By Nancy Dahlberg
Most startups don’t have enough cash on hand to weather this global pandemic and most have already had to resort to layoffs. Three quarters have already experienced revenue declines and have resorted to layoffs, say the findings a new global Startup Genome survey.
These findings come as the venture capital machine has already started so slow down. Startup Genome has launched the first two installments of its COVID-19 and Startup Ecosystems Series. In its first report, authored by CEO JF Gauthier and Chief Innovation Officer Arnobio Morelix, Startup Genome found that based on the experience of China, where venture investments fell by half in the first two months of the pandemic. the world’s startups could lose approximately $28 billion in venture investment. That goes up to a decline of $86.4 billion, in a year long-recession that could follow, the report said.
In the report’s second installment released today, Startup Genome authors looked at the impact the COVID-19 crisis is already on tech startups. Among its findings:
- 41% percent of startups globally have 3 months or fewer of runway. This means that 4 out of every 10 companies will die in the next three months if they don’t raise additional funds. Just 15% have 13 or more months of runway.
- 74% of startups have had to lay off full-time employees since the beginning of the crisis. North America is where most startups have had to terminate employees (84 percent), followed by Europe (67 percent) and Asia (59 percent).
- Already, 3 out of every 4 startups saw their revenues decline since the beginning of the crisis.
- 12% of startups have seen their revenue grow by 10 percent or more since the beginning of the crisis, and 1 out of every 10 startups are in industries actually experiencing growth.
Future Startup Genome research will be based on founder surveys in individual ecosystems, including likely Miami’s, which raised a record $2.39 billion in venture capital last year. Refresh Miami has already been reporting on how startups in our ecosystem are adapting to the new reality and will continue to do so. South Florida venture capitalists and angel investors also have been speaking out and offering some advice to the Miami area’s startups. Many of them have weathered serious downturns before.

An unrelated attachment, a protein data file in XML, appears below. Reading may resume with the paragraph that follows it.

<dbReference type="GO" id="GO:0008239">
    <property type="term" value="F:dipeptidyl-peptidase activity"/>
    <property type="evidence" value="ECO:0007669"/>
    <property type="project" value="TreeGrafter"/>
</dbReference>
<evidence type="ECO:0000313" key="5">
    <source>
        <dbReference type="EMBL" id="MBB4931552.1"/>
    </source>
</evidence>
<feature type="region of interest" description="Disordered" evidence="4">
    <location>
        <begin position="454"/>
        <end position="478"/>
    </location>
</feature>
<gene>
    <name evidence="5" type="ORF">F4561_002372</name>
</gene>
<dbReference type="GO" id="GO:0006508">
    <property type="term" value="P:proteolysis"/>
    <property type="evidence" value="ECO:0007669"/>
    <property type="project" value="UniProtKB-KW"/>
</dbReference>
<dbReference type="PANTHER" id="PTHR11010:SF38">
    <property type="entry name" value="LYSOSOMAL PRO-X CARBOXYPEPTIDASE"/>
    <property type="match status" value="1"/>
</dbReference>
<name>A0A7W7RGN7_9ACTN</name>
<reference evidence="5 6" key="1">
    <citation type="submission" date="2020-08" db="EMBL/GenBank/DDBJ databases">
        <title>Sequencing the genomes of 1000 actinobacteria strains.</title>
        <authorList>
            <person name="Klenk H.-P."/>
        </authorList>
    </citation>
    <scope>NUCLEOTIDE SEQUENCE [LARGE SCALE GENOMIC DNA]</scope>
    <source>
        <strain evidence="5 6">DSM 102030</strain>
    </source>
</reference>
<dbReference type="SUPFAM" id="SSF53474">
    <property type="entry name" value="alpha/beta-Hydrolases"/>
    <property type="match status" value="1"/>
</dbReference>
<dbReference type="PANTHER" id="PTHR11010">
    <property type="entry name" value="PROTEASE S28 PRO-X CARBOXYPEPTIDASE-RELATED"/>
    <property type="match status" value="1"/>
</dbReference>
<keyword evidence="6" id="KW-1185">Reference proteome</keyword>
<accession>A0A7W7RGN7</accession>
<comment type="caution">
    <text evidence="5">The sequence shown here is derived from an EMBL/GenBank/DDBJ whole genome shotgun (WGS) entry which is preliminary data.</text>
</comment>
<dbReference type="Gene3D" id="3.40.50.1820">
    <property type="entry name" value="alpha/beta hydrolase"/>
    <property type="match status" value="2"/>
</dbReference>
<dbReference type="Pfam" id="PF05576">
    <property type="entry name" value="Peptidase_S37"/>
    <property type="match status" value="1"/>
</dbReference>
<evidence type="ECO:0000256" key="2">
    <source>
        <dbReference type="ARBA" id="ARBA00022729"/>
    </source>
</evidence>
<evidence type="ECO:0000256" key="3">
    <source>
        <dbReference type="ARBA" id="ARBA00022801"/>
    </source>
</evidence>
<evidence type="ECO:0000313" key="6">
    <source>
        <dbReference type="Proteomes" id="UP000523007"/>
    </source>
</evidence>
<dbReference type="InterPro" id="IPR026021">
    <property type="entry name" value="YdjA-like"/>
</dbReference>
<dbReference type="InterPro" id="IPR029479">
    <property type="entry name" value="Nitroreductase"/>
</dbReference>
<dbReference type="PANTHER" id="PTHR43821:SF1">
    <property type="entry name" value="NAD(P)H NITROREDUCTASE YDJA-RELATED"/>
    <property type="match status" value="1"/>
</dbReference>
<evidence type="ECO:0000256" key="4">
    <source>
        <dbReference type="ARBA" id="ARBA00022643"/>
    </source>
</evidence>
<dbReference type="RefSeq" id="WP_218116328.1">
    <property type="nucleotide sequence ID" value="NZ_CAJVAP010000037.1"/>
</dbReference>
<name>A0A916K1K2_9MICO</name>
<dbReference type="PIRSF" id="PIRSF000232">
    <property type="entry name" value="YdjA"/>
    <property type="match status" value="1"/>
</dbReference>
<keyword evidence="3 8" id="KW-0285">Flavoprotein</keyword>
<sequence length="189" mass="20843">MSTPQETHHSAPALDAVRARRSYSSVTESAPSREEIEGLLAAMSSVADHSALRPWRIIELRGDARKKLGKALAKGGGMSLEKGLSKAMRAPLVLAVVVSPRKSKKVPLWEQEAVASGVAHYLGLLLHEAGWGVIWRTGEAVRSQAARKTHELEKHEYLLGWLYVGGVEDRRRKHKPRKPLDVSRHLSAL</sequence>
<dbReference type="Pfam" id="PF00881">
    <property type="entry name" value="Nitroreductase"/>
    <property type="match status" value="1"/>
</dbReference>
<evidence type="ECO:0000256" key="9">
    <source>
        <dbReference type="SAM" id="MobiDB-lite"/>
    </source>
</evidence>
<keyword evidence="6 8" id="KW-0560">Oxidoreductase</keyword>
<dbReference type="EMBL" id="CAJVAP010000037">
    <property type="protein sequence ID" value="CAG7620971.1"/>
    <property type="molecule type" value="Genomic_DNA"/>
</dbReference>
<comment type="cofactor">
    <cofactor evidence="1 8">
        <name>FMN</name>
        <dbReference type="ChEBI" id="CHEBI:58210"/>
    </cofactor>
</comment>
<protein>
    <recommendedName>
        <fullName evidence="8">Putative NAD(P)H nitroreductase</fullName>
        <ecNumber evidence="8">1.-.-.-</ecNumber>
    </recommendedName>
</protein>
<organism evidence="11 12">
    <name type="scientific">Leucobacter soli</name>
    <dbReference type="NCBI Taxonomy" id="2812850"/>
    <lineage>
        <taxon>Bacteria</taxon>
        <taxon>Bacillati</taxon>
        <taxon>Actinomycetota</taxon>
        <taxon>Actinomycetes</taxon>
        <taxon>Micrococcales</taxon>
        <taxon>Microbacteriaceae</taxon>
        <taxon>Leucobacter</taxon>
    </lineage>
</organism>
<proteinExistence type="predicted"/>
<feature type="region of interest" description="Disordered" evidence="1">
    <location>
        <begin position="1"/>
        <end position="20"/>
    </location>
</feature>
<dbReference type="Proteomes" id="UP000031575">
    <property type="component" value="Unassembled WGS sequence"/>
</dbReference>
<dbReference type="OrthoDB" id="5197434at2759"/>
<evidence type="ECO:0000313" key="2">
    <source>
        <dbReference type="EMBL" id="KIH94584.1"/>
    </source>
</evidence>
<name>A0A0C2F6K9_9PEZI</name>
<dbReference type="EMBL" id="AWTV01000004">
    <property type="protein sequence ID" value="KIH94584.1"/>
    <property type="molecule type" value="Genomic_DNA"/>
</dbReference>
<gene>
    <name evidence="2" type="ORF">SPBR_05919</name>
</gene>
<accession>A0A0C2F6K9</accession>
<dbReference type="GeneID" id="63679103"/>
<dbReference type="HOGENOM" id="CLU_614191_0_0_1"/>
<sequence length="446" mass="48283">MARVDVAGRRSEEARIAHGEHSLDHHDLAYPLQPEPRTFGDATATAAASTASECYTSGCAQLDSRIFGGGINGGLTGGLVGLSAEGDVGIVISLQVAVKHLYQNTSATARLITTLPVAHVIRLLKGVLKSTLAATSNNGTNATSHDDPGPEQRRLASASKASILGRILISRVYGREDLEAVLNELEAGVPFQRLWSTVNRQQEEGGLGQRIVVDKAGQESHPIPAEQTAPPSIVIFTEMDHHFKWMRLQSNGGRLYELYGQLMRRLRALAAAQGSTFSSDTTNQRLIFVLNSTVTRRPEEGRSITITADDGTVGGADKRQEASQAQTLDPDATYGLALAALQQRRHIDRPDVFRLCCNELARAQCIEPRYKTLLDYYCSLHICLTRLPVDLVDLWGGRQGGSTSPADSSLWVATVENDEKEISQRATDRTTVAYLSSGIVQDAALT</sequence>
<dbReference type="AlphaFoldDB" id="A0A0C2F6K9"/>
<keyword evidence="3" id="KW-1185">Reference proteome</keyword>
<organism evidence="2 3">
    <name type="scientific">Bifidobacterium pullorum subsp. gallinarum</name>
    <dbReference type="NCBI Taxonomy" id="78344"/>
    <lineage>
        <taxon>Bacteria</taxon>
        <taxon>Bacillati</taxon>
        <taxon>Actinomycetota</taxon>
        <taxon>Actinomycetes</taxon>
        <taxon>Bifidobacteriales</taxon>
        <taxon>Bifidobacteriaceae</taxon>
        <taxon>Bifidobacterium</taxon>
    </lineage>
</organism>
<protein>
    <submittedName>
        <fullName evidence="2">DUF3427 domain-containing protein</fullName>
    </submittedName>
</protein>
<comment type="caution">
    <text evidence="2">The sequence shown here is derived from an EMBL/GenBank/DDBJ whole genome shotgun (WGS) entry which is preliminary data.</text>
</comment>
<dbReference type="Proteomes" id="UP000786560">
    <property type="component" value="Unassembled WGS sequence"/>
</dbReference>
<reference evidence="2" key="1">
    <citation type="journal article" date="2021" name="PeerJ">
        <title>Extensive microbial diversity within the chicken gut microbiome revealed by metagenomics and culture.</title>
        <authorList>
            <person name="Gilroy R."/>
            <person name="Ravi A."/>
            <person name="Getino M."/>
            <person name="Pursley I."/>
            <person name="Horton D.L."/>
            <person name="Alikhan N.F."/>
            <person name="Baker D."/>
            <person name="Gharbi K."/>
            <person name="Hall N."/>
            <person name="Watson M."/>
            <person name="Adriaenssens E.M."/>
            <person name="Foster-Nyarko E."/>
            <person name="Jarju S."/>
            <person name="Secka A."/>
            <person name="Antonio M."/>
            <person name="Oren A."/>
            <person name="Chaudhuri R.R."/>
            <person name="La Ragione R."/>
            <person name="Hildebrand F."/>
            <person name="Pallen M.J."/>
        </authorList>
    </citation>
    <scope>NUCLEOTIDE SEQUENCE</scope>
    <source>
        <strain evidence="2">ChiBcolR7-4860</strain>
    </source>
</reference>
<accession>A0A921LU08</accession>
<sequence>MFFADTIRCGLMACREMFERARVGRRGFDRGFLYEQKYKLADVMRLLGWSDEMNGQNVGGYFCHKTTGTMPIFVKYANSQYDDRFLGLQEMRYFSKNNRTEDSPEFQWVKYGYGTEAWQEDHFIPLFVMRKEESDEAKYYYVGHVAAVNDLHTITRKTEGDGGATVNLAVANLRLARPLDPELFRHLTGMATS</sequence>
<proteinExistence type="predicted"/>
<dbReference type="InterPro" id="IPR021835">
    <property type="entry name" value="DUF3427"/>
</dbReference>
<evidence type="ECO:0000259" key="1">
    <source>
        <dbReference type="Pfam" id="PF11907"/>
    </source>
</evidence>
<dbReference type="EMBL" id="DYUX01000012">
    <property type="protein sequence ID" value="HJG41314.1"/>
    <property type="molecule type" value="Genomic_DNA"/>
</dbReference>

In a webinar series put on by LAB Miami Ventures, a startup studio and prop-tech VC fund, Chris Fountas, managing director of Arsenal Venture Partners, who has been through several recessions in his 20 years investing in tech ventures, says his first priorities will be portfolio management during this period and follow-on for Arsenal portfolio companies that most need it.
He’s not alone. In the Startup Genome survey, nearly three-quarters of startups who had term sheets in process since the start of COVID-19, have seen the process stop or slow down considerably.
“For a founder what that means to you is you will want to make sure your operations are as capital efficient as it can be, you want to be capital light to the extent you can be, because those are the kinds of deals comfortable in this type of environment,” Fountas said. “If a founder has access to cash keep it close and make it last.”
He said he hasn’t seen valuations come down yet but expects both deal volume and valuations will drop. He adds: “I have seen companies walk away in these times at valuations they weren’t comfortable with when they did need it. Most of them didn’t survive.”
Patty Wexler, co-founder and managing director of Starlight Ventures, a fund that typically invests in 8 to 10 early-stage deals per year, warned startups that getting to yes will likely take longer in this environment because pricing risk is harder. “If you can wait till the summer or later [to start raising money], that is the better option,” she said.